Combining terrestrial and marine glacial archives: A geomorphological map of the Nordenskiöldbreen forefield, Svalbard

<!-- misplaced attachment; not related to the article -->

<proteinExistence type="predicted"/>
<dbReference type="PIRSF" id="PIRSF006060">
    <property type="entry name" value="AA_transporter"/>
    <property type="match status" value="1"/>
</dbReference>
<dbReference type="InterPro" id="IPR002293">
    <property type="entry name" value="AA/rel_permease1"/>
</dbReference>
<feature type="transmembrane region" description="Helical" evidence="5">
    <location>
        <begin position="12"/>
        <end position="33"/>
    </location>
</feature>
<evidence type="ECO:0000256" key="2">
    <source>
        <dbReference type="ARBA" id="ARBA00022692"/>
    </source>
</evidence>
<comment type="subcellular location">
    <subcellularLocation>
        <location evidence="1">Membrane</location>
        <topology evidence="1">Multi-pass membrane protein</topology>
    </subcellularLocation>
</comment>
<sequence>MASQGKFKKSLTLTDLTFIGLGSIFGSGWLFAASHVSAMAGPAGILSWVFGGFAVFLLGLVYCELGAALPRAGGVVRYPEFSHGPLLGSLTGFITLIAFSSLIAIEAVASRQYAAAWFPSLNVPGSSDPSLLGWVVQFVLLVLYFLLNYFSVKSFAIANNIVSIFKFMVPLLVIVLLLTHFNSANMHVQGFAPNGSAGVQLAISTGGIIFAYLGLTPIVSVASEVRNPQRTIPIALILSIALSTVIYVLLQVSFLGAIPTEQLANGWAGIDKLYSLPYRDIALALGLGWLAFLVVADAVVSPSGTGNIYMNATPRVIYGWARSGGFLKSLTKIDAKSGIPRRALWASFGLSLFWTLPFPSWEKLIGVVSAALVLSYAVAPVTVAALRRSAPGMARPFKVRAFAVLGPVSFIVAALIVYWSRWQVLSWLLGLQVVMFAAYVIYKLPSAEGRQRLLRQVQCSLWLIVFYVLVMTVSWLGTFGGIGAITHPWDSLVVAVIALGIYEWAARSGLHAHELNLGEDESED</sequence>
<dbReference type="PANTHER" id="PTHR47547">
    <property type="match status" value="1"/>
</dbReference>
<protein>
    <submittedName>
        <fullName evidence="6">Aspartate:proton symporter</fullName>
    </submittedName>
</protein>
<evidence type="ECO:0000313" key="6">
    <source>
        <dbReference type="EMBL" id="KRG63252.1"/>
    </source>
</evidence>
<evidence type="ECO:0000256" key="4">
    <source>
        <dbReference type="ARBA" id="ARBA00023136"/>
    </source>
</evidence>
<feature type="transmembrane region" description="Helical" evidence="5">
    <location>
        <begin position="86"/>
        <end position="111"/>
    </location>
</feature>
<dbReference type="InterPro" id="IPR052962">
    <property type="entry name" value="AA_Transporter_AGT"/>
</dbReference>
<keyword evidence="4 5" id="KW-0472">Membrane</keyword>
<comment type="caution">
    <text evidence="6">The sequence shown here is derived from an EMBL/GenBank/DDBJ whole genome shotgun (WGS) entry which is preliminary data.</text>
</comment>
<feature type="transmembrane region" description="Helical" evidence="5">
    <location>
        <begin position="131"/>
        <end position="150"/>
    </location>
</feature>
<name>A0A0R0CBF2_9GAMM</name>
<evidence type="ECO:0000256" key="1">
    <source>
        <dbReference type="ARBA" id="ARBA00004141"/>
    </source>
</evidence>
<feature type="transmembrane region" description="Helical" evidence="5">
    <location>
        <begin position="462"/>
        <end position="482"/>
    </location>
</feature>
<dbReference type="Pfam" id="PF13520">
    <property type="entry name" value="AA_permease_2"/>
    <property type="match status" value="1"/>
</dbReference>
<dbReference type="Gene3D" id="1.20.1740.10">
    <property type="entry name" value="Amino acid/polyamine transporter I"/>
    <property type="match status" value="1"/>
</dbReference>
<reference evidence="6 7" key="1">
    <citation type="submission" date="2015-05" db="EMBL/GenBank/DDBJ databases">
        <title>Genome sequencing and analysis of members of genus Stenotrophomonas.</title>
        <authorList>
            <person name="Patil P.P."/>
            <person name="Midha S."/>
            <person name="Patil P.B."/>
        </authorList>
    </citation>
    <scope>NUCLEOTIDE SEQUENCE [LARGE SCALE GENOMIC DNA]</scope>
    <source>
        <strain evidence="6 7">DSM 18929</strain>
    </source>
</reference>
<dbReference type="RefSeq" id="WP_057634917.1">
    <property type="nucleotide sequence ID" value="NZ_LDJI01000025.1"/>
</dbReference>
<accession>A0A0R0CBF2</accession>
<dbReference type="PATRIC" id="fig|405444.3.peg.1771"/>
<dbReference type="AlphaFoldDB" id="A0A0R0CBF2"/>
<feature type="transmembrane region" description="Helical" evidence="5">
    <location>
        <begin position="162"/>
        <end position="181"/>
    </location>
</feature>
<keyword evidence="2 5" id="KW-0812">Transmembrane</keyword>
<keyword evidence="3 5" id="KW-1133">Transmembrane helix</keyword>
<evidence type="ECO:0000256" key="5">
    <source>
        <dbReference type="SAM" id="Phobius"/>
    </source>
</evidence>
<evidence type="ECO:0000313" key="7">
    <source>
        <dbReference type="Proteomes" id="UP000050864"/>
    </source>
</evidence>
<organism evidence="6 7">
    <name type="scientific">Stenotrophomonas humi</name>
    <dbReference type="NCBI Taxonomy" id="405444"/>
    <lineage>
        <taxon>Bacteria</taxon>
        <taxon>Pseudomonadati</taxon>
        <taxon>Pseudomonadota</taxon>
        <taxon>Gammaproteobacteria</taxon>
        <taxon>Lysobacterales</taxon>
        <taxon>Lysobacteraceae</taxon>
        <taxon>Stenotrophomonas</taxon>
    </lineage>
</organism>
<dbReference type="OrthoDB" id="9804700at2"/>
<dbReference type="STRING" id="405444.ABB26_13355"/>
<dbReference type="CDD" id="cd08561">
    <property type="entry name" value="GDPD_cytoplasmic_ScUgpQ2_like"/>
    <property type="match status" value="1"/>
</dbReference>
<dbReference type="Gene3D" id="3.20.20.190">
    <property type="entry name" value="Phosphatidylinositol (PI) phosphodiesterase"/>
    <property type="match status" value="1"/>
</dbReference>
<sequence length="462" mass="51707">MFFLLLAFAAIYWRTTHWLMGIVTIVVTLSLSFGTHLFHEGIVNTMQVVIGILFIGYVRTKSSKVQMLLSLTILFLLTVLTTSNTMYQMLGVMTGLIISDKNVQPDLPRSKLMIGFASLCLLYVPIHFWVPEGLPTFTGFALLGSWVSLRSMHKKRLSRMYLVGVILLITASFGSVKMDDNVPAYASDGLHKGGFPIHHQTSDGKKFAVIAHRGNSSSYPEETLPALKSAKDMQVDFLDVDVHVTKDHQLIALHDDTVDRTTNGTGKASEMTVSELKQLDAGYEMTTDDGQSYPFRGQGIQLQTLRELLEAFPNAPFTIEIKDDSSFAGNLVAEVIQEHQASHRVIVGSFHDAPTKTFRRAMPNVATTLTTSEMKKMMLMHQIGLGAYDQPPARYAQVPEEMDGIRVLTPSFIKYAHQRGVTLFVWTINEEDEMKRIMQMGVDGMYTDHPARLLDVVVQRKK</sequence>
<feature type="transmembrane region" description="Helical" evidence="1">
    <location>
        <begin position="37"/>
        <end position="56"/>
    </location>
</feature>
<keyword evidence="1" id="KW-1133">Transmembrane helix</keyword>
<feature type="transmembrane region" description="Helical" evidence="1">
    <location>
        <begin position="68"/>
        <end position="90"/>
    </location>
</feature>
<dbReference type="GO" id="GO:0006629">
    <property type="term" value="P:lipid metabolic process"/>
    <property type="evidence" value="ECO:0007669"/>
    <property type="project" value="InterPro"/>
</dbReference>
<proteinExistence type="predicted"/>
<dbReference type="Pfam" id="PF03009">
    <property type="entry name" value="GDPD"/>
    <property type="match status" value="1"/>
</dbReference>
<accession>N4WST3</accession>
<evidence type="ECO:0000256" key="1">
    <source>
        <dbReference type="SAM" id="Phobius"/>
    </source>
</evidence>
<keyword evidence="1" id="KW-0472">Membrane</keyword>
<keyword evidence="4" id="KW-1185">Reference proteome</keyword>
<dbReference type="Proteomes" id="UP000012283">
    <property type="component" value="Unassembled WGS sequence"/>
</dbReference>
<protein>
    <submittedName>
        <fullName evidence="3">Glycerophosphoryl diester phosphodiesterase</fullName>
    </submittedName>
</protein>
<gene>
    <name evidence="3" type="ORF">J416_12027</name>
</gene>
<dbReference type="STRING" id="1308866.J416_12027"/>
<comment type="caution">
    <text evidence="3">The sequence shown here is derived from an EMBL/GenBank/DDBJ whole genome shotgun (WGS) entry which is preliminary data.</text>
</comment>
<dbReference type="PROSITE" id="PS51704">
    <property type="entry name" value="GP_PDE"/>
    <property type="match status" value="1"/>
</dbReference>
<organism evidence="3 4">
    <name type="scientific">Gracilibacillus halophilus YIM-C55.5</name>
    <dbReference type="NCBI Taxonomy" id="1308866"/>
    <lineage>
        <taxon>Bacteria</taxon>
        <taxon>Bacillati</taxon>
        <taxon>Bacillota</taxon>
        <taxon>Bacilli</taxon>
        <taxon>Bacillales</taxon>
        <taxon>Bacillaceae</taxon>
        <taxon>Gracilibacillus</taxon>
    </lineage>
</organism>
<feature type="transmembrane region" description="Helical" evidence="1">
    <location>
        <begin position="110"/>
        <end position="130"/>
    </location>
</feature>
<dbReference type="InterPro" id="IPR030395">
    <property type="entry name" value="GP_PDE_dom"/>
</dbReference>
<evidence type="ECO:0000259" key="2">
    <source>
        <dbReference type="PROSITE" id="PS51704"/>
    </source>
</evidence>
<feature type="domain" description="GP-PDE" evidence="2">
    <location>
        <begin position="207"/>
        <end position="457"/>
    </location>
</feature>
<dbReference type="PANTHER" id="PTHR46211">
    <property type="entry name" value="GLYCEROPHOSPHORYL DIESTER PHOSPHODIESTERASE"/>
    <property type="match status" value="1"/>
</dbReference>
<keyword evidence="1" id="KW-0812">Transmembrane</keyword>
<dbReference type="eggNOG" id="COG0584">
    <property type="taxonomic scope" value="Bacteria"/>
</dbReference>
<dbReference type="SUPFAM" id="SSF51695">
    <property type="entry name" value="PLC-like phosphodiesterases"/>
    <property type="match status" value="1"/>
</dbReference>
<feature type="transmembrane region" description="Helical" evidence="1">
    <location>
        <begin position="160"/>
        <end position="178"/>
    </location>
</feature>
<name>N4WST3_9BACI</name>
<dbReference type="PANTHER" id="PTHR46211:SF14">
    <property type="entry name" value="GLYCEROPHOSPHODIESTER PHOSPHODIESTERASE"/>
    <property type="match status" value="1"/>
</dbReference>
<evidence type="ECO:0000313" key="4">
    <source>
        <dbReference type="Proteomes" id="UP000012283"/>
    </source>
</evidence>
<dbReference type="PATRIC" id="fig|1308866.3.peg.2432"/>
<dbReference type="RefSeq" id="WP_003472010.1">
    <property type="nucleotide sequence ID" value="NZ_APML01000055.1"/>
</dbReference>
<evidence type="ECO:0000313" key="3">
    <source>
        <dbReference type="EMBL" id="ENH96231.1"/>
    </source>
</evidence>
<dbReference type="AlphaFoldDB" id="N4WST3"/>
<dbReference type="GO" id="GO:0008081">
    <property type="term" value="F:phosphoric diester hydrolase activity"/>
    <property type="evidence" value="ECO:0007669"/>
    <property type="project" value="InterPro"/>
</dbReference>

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Recent research suggests that Svalbard glaciers have retreated and thinned since the Little Ice Age. The analysis of glacial landforms and sediment deposits in the terrestrial and marine environments permits the reconstruction of the temporal and spatial variability of recent deglaciations. This study is founded on the analysis and interpretation of a geomorphological map (1:10000) of the foreland of Nordenskiöldbreen (inner Billefjorden, Svalbard). The map covers an area of ca. 43 km2 and is constructed from a combination of field observations and remotely sensed imagery from both the terrestrial and marine environments. Landforms are classified into six genetic categories: (1) subglacial, (2) ice-marginal, (3) supraglacial, (4) proglacial, (5) periglacial and (6) coastal. Glacier front positions from 1896 to present are reconstructed using historical data, oblique and vertical aerial imagery and LANDSAT and ASTER imagery. The preservation of the landform record differs between the terrestrial and marine archive. Previous studies of this region have focused on either marine or terrestrial archives and have failed to capture the complexities of the Nordenskiöldbreen forefield. As a result, pre-existing landsystem models are not applicable to Nordenskiöldbreen. The results of this investigation suggest Nordenskiöldbreen has been a dynamic glacier with components of all Svalbard type glaciers. The retreat pattern reconstructed in this thesis indicates that water depth and bedrock pinning points (sills) played an important role in the antecedent stability of Nordenskiöldbreen. Additionally, existing landsystem models fail to capture the complexity of glaciers with a combined terrestrial and marine terminus such as Nordenskiöldbreen. The application of these models should therefore be carefully considered when investigating glaciers with a mixed terminus. This study contributes to an improved understanding of Svalbard glaciers and their response to recent climate fluctuations.